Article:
I’ve noticed that people around me really do rely on me being positive and pro-active, and when I’m not that way, they get a little irked. Like I’m raining on their parade. Sorry, folks, I’m just not feeling it.

And I’ve noticed that I’m sort of the same way — I need that burst of positive energy, a certain perkiness, an “up” sense of myself, in order to get through the day.

But is that actually realistic? We can’t always been “up” and perky and feeling fit as a fiddle. Sometimes we’re tired and depressed and troubled by things that really should trouble us. It’s a little mentally ill to NOT be troubled by so much that’s going on in the world.

The thing is, I can’t let the down times derail my life. And what I’ve been working on, over the past couple of weeks, has been functioning very well without a sense of being “up” or pumped or pro-actively positive. Life goes on, even when I’m not emotionally euphoric. I can’t let my moods stop me from living my life. And in fact, when I get myself going, despite feeling down and depressed and defeated, before long, I feel that much better.

My moods follow my activity, as often as not. They shouldn’t set the stage and make or break me. I should be able to choose what I do and think and accomplish, each and every day, regardless of my emotional state.

That’s my goal, anyway.

And somehow, it’s strangely freeing. I’m off the emotional roller coaster, and I’m going about my business as I see fit. I’m not held back by feeling down and confused and depressed. I’m keeping on. Even if it doesn’t feel so fantastic, that actually doesn’t need to matter. If anything, it makes me feel better to be able to continue on in living my life, even if I’m feeling down.

As a TBI survivor, my moods come and go very abruptly. In one day, I can feel a thousand different ways, and each one would be true. My mood swings can be very extreme, as well. I can be euphoric one minute, and in the emotional basement the next. There’s not a lot of rhyme and reason to it — although being tired plays a big part in it. Things just come up, and I need to deal with them. I need to deal with my life in a constructive way, even if my emotions are running wild, and/or the rest of my system is a bit whacked.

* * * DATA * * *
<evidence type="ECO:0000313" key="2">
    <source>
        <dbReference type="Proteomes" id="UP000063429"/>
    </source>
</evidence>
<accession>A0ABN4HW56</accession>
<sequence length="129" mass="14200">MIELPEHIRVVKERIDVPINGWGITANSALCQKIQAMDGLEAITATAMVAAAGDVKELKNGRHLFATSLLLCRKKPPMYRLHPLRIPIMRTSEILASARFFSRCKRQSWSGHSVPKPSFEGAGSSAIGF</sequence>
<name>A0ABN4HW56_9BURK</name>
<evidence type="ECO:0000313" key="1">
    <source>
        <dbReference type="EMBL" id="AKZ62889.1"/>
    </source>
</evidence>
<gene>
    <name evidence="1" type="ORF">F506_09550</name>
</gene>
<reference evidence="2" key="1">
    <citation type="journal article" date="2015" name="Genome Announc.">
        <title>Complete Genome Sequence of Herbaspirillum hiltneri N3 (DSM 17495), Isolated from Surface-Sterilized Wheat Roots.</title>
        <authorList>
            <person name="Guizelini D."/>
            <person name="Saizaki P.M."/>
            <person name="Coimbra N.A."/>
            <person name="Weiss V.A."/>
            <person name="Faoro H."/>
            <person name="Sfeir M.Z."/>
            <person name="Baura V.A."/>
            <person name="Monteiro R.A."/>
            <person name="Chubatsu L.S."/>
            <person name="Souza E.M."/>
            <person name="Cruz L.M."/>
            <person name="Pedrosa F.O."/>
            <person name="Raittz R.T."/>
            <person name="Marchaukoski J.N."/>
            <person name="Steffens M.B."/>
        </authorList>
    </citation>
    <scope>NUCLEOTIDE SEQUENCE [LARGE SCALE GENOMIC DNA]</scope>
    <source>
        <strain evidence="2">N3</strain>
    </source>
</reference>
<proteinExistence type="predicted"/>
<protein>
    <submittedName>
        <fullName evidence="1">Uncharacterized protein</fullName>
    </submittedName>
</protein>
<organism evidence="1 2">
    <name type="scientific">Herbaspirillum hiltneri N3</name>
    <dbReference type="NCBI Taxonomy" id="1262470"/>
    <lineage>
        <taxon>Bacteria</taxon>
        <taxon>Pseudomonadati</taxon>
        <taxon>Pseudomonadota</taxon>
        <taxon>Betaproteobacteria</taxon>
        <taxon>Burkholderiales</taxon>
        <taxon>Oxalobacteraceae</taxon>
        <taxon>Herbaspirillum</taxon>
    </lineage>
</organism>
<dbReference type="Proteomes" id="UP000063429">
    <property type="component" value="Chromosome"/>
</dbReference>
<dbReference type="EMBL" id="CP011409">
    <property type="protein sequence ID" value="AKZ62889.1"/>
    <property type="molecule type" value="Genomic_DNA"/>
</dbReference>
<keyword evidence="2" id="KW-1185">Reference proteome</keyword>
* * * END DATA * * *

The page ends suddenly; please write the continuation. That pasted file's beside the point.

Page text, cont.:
That’s where I am, right now. I’m still really tired from the driving, I’m still overwhelmed from the family visits, my world is still evolving after the death, and my whole system is a bit “on the fritz”. I’m having trouble typing and putting words together, the ringing in my ears is pretty intense, and my main issues — fatigue, tinnitis, sensitivity to light and noise and touch, insomnia, general pain, headache, attention issues, emotional lability, panic/anxiety, anger spikes, raging behavior, confusion, difficulty understanding, trouble hearing, slowed processing speed, limited short-term working memory, balance, vertigo, difficulty reading and learning new things, nystagmus, and tremors — are being a real pain in my ass.

I don’t quite feel like I’m “here” yet. That will come, in the next days of getting rest, getting back to my routine, and eating the right foods. It will all come.

It just takes time.

It’s just good to be back home again.

A fresh new day

Get out there and make the most of it!

I’m feeling pretty good, this morning. I have the whole weekend ahead of me, and I feel much more focused than I have in a long time. I think the move to the new location at work is going to really help me. I will be close enough to home, that I can come home over lunchtime and take a quick nap. I think that’s going to make all the difference in the world. That, and not having to deal with long drives down the freeway in bad weather. This past week has been very tough, because the weather has been bad, and the traffic going to and from work has been pretty challenging.